Speakers are JBL LSR308's. Microphone used is Dayton Audio EMM-6 with calibration file used. Microphone pointed straight up at listening position. Audio interface is Saffire Pro40, with output set to -10dB (via software) for all tests. Interface/input calibration performed, with the input set to unity gain.

R speaker is behaving much worse than L speaker, caused perhaps by reflected frequencies? Not sure exactly, hence my post to check the REW results, and redo as required before proceeding with any further room treatments. Here is a waterfall plot of the Right speaker. More than a 30dB valley (i.e. The Grand Canyon) between 92Hz and 118Hz!



Thank you in advance.
Old 1st December 2018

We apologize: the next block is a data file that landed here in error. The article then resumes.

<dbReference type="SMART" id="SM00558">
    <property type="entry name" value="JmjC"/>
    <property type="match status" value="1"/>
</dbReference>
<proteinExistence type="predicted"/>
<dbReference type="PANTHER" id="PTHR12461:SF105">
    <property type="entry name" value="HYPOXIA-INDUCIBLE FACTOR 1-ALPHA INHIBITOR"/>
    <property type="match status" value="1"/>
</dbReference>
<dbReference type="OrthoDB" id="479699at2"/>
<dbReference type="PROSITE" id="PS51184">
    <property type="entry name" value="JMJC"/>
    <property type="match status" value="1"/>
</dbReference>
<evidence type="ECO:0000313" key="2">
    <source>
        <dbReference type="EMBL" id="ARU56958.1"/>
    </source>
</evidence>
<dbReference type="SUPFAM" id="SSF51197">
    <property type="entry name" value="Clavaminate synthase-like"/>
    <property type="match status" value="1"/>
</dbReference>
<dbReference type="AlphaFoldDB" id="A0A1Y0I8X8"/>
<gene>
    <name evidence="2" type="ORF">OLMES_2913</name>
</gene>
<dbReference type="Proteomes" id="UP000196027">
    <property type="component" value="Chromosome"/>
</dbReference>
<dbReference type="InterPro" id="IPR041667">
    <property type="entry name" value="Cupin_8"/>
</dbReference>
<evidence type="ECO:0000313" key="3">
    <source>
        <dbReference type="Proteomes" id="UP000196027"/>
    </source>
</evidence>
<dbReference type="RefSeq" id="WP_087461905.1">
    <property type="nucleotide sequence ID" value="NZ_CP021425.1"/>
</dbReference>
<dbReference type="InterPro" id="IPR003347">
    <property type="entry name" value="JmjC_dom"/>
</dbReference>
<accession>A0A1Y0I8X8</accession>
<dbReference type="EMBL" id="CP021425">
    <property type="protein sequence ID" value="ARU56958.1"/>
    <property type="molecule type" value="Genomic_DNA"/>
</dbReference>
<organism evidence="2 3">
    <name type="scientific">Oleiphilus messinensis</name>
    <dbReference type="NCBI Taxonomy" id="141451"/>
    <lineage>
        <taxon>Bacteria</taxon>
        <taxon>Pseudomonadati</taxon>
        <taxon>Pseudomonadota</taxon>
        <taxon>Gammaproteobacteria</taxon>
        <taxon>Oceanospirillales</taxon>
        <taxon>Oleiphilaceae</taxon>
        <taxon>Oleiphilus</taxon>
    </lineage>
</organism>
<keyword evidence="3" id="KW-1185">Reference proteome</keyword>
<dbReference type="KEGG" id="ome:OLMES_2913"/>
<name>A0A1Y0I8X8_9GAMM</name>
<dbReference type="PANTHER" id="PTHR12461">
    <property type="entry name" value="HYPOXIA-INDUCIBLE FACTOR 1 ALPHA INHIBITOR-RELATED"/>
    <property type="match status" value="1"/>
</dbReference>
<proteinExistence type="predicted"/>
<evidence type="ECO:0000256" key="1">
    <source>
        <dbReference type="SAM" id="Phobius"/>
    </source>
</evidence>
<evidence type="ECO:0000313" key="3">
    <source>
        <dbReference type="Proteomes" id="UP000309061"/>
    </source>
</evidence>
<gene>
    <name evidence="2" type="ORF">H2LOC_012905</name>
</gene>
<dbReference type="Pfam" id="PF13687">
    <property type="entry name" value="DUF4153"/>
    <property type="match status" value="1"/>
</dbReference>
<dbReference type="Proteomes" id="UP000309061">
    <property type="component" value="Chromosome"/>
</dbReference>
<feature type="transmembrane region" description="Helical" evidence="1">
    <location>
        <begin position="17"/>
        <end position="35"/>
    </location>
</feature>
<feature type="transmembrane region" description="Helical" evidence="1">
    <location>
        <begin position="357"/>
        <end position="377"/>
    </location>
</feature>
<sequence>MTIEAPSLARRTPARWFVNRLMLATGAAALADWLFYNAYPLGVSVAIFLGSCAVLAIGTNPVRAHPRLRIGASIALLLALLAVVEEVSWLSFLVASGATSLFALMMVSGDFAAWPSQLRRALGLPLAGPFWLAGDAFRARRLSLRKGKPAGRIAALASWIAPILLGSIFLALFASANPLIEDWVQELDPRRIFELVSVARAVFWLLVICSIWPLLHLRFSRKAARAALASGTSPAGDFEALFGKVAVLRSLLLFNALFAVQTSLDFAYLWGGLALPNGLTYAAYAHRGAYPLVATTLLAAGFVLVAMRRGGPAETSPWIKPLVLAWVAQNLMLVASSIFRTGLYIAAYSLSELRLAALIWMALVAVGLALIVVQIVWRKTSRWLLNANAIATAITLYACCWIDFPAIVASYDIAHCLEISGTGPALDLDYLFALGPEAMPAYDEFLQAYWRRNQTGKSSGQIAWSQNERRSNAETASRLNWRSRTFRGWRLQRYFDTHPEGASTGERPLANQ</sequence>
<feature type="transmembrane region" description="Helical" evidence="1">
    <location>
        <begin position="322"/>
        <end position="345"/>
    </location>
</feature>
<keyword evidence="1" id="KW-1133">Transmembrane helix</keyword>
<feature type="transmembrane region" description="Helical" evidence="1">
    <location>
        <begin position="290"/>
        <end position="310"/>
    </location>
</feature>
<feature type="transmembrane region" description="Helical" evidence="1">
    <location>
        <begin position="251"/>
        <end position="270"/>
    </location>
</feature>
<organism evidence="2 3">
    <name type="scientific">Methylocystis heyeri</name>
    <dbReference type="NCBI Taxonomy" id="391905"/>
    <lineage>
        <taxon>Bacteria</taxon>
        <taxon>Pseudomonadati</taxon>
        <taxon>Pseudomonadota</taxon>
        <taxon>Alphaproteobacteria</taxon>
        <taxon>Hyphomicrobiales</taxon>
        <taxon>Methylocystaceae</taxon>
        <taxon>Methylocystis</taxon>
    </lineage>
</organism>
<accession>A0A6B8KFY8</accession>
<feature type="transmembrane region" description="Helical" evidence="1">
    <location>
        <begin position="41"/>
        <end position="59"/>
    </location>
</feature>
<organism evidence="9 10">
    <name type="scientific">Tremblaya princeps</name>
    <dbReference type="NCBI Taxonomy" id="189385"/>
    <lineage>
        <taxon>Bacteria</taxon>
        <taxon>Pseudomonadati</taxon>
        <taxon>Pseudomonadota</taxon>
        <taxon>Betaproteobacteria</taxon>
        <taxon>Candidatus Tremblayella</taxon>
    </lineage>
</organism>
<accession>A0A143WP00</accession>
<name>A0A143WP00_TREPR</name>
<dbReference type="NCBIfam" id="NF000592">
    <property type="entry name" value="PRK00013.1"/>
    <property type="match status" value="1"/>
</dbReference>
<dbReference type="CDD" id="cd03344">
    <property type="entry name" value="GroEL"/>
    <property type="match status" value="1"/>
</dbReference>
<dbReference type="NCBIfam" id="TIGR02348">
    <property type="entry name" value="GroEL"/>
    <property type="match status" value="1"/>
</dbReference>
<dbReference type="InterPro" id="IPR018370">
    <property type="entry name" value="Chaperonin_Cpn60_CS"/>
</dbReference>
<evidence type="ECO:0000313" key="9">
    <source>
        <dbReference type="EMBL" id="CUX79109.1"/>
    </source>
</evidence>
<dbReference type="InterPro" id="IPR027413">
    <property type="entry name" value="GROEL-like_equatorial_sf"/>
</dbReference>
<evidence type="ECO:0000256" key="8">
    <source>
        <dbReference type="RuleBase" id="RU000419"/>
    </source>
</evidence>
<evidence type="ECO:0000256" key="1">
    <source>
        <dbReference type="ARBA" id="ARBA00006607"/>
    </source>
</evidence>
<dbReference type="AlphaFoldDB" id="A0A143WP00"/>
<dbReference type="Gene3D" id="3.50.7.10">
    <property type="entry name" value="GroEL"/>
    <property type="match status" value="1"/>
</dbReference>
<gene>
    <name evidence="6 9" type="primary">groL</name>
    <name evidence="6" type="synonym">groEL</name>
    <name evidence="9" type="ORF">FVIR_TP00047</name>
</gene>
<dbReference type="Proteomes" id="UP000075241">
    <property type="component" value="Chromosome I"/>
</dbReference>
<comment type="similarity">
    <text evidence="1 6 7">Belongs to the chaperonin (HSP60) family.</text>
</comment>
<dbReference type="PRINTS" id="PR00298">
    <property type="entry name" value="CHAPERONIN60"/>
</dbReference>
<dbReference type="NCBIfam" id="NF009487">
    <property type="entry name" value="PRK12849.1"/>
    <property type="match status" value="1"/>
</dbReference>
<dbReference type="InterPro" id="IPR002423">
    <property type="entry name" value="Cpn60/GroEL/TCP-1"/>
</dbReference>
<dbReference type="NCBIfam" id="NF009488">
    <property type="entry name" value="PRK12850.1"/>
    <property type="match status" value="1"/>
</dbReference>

#2
Gear Addict
My advice would be:
get your speakers in a symmetrical position across that wall. Remeasure. Mark the positions on the floor (including listening position) and then move everything a few inches (maybe speakers further apart, maybe closer). Keep listening position in equilateral triangle. A few inches can make a profound difference. Find the best position and then take it from there.
Can you afford to lose ceiling height? Is there dead space in the room you can fill with insulation (DIY traps) - under desks? The deeper the trap, the lower the density of insulation you should use.
Old 1st December 2018
  #3
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I'm not an acoustician ~ but I know that the left and right speakers will behave different, automatically, if they are different distances from their respective side walls.
Old 1st December 2018
  #4
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Quote: